A researcher and historian from Maryland pleaded guilty to stealing military records and artifacts from the National Archives and Records Administration.
Antonin DeHays, 33, said in his plea agreement that he stole and knowingly converted service members’ dog tags and records from the public research room at the National Archives in College Park, Maryland, according to a news release from the Department of Justice.
From December 2012 through about June 2017, DeHays stole at least 291 dog tags and at least 134 records, including identification cards, personal letters, photos, a bible and pieces of downed U.S. aircraft.
In December 2016, the historian visited the archives and stole two dog tags — one silver and one brass — that had been issued to a Tuskegee airman who died when his fighter plane crashed in Germany in 1944, according to the news release.
DeHays gave the brass dog tag to a military aviation museum in exchange for sitting inside a World War II-era Spitfire aircraft.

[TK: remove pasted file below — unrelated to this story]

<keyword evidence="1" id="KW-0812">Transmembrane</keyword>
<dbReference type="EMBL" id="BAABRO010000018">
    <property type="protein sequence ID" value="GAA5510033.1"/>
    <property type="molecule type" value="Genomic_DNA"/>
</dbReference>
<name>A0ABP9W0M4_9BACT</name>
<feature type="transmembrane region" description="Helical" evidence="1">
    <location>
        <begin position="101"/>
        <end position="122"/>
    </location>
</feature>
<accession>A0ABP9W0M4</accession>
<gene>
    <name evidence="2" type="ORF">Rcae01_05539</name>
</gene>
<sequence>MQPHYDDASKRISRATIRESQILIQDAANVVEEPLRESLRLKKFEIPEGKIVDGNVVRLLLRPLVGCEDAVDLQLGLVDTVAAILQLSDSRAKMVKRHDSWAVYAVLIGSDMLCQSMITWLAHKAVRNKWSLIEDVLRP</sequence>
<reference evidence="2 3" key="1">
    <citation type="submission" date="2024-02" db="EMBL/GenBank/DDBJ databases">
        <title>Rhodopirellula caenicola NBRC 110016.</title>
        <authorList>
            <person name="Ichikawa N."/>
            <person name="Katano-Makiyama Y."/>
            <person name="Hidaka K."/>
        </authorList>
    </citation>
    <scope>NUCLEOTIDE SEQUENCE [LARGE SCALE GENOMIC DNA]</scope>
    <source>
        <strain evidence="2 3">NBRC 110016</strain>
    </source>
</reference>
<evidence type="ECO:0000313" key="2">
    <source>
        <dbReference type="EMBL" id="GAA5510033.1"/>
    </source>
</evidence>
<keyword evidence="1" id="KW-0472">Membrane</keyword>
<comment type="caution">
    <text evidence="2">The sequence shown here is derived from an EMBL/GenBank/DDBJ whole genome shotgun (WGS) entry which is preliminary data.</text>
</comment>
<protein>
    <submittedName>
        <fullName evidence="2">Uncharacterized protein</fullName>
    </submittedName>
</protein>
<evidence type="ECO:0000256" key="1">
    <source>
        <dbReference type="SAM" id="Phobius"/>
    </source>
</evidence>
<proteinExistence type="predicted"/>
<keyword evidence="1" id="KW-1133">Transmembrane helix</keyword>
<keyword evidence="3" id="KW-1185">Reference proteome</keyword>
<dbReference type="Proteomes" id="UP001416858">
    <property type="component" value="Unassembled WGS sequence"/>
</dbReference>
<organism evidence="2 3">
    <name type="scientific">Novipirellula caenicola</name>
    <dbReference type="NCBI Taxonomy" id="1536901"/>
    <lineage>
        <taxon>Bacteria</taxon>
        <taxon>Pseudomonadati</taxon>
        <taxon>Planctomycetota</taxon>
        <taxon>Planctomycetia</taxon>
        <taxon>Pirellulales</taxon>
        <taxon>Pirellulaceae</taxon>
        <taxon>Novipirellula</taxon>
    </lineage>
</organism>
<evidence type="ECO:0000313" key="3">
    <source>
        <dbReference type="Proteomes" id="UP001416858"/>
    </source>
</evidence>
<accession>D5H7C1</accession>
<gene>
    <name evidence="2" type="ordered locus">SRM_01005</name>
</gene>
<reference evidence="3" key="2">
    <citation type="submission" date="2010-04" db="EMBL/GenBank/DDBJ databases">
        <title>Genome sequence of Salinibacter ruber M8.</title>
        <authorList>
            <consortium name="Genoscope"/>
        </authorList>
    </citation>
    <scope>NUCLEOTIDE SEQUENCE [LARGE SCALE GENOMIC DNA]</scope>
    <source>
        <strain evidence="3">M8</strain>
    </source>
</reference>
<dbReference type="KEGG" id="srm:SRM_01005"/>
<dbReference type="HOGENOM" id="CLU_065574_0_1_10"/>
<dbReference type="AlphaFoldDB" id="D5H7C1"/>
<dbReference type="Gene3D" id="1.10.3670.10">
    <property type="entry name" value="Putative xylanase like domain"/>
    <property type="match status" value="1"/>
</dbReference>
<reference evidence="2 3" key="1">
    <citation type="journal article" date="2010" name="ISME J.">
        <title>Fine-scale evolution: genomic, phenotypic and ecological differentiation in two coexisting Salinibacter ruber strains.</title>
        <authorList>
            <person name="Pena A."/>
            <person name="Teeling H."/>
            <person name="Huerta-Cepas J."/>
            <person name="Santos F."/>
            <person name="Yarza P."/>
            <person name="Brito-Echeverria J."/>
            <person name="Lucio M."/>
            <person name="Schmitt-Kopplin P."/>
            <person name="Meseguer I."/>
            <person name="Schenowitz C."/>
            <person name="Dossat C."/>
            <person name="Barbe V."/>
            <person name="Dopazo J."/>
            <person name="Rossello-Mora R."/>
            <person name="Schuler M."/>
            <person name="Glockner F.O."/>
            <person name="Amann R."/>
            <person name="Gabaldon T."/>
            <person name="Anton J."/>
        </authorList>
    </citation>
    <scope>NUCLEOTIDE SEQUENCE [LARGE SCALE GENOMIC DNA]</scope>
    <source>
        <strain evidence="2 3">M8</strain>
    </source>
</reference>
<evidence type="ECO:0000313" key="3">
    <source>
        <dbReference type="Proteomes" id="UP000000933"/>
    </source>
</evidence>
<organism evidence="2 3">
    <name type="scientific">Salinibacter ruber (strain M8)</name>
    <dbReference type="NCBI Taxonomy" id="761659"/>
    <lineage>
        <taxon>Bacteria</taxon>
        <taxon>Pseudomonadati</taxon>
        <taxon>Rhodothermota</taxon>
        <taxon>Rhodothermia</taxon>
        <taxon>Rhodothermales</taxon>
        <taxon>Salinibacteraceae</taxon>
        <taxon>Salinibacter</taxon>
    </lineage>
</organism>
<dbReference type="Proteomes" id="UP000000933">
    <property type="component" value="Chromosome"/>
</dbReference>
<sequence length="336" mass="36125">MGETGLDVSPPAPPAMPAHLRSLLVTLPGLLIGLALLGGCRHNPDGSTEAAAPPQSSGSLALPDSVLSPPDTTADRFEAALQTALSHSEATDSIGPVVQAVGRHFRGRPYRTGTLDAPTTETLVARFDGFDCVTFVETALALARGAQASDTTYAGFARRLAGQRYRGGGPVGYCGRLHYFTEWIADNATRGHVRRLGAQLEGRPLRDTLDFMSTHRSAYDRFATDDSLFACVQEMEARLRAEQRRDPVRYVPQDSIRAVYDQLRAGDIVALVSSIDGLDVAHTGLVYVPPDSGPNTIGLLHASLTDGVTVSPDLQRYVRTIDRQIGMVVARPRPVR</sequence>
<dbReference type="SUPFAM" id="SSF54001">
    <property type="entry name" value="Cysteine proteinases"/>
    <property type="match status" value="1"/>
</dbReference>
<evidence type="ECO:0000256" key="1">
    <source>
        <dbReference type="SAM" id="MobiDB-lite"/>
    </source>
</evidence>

He sold most of the stolen items on eBay, but he kept some of the dog tags and records either for himself or as gifts to others, the DoJ said.
Before he sold the dog tags, he sometimes removed markings made in pencil that could be used to identify the tags as property of the National Archives.
Last year, the archives staff and the Office of Inspector General found that these artifacts and documents had been stolen from World War II records, according to the National Archives website.
In June, investigators used a warrant to search DeHays’ home, where they recovered the dog tags and documents.
A sentencing date has been set for April 4 at the United States District Court in Greenbelt, Maryland, according to the DoJ.
If convicted of stealing government records, DeHays faces up to 10 years in prison.